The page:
It does not matter how old you are, how old your child is, where you are at- continue to advocate, be consistent, educate yourself along the way, teach your children not to give up and prepare them. My mother delivered me, she saw me take first breath and wept when she was told that her daughter is deaf at age ten months. She continues to guide me, remind me to use my backbone, and remind me that I am worthy.She will continue to walk besides me on advocacy until her last breath while my daughter will walk besides me on the other side to learn on advocacy while I can mentor her and remind her that she is worthy not to let others put her down and advocate for herself.
Here we go again, consistency is hard. Do you ever feel you work on a goal then it drifts off eventually? I have a lot of goals. I am very driven. I am obsessed with completing my duties such as mother, employee and owner. I love to help, I strive for the best, and I want to do more. I don’t want my deafness to limit me.
This is an image- me in mommy hair bun, work out clothes and sneakers to push myself and running around. My lists are getting too long. Obviously, we are back to school. Three to four hours of homework. Exhausting. Thank goodness, one of the mothers who was my roommate on girl scout camping gave me tips on online grocery shopping- I ended up ordering online a few times already to make my life easier. Guilty but loving it. Do you feel you have lunches to make, pack snacks, errands, laundry, and charging Processors/packing hearing aid batteries in bag to be secured- I can be guilty that I run low on my battery, but I am still old fashion gal and still love my disposable batteries. The “fish stickers” it excited me to peel them off!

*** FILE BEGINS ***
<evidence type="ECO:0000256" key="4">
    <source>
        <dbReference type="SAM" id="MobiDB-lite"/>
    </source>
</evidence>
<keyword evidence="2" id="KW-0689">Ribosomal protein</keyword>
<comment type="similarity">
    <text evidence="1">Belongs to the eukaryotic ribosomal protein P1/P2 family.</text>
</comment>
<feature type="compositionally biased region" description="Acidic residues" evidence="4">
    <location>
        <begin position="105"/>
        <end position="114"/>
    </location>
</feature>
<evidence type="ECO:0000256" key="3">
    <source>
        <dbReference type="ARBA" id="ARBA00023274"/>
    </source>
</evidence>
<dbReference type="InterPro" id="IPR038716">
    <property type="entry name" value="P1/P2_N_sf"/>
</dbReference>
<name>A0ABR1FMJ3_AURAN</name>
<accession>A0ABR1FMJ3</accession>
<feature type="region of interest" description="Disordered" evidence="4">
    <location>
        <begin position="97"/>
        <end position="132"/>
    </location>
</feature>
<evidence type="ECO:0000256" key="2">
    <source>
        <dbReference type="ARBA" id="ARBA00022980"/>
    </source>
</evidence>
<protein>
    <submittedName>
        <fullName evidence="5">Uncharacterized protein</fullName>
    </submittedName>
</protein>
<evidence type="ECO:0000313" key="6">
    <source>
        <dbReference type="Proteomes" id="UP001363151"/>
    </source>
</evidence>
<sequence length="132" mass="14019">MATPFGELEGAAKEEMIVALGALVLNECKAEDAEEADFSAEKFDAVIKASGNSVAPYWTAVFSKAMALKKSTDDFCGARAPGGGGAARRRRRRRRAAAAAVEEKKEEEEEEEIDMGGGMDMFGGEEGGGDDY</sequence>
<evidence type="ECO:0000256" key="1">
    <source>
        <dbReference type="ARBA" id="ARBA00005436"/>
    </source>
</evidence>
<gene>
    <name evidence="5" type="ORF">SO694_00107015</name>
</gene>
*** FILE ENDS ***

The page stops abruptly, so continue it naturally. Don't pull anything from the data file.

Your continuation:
Slow down. I stopped and realized I am back in not so balance cycle again. One moment, I will not lie. My daughter got frustrated that I could not come to her right away to help her to do something.To her, I was emotionally unavailable. I explained. There is only me. ME. To do everything by myself. There isn't a husband to help me to split the duties or to be there for us. I am picking up while I am explaining to her, I point to her there is no husband next to me so I do it all. My large mommy bun is tilting to left side slipping down away from the rubber band. And of course, the joy of communicating is telling her she needs to step up on doing her chores to relieve me and build her own independence skills (SLOWLY).
So, I pulled out a blank journal and decided to write my goals. I listed my goals. Yes, I am the mother here who is OCD with lists. If I am not organized, I’m slightly fragile. If I don’t complete the list, I feel like a failure. I realized they are just lists. It does not defines me. Balancing defines me. Again, I have to take care of myself before others so I can serve. I wrote down what I can do for myself, what can I do if I get stressed even as a mother “Go to my bedroom for 5 minutes and meditate”! It is also setting boundaries and setting myself up to be committed to myself to the best version I can be and find the outcome results.
I now have been writing my journal daily to hold me accountable, this is what I write-
I called my daughter's name a few times already, and she did not respond to me. I got frustrated with her. I told her she has a name and she should acknowledge whoever calls her name. It is rude if you do not, right? "Mommy, why do people have names?". I was puzzled. I explained to her so people can respectfully call other people names instead of saying "Hey you" and for identity rights like birth certificate and picture ID. Especially school enrollment papers. I dug deeper through research and found names were given between 500,000 to 50,000 years ago due to Christianity, burial, and conversational wise by using description. They spoke a name and it showed to respect.